For Daniel Cormier and Jamie Varner, UFC 173 was a Bonebreaker

By Luke Schmaltz
Daniel Cormier
Mark D. Smith – USA TODAY Sports

Rising light-heavyweight Daniel Cormier is tough alright, and then there’s lightweight Jamie Varner, whose display of a superhuman will to chew through pain was one of the top spectacles at UFC 173.

It’s no secret that Cormier has had issues with his weight. Dropping pounds the wrong way cost him the ability to participate in the 2008 Olympics. The soon-to-be title contender was no doubt hungry when he stepped into the octagon with Dan Henderson, and Cormier literally ate his opponent’s lunch. When he body slammed Hendo, he must have been imagining he was biting into a huge salami sandwich because when the impact hit, Cormier broke a tooth. So much for mouth guards. Hopefully he didn’t swallow the fragment.

Jamie Varner broke two bones in his left ankle in the opening moments of the first round against James Krause and inexplicably continued to fight on a mangled paw, in spite of what could only have been an excruciating situation. Krause ruthlessly kept targeting the ankle as it was visibly swelling, and alas Varner had to stop. What kept him going for as long as he did has been a perplexing question. Was it nerves of steel, the pain-neutralizing effects of adrenalin or just plain old guts and heart? Most folks who were compelled by the circumstances are opting to call it the latter scenario, for the simple fact that it adds to an incredibly inspiring fight story.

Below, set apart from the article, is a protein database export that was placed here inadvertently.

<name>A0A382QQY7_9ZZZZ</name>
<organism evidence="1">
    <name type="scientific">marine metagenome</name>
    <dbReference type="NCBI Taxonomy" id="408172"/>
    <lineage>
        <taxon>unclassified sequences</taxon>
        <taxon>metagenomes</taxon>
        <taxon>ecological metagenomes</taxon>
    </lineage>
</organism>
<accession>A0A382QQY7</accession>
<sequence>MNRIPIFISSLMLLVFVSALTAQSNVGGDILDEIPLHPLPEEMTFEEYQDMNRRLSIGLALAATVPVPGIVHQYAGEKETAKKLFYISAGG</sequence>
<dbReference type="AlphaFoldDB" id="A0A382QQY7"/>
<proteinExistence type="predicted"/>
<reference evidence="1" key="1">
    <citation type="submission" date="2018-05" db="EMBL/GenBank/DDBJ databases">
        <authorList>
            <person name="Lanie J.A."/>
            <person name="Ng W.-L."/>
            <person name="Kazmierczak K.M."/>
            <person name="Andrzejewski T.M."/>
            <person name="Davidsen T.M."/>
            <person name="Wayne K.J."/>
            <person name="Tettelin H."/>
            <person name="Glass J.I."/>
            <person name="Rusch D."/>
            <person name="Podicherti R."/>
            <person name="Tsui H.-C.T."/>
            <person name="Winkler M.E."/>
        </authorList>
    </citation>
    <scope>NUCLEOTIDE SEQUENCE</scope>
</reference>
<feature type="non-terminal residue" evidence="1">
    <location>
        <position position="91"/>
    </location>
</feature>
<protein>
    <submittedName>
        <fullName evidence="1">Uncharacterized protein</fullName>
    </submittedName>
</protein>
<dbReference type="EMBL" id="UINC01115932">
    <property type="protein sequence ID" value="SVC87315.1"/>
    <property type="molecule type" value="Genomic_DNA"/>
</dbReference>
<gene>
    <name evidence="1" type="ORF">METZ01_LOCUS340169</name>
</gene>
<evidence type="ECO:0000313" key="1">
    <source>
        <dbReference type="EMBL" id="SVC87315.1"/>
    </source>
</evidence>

And then there’s Chael Sonnen, who while calling the fight for Fox Sports, could not resist the temptation to spout some controversy. He accused Varner of faking the injury in order to get out of fighting, which is almost as baffling as the wounded man’s display of toughness and grit.

In the end, Cormier and Henderson are still pals, Varner and Krause at least shook hands in a civil manner after the fight and Sonnen … wait for it … actually apologized to Varner. Granted it was via text but still, another amazing feat by a fighter.

OK, enough with the touchy-feely sentiments. Time to get back to breaking stuff — this is MMA after all.

Luke Schmaltz is a Combat Sports writer for Follow him on Twitter @lukeschmaltz, like him on Facebook or add him to your network on Google

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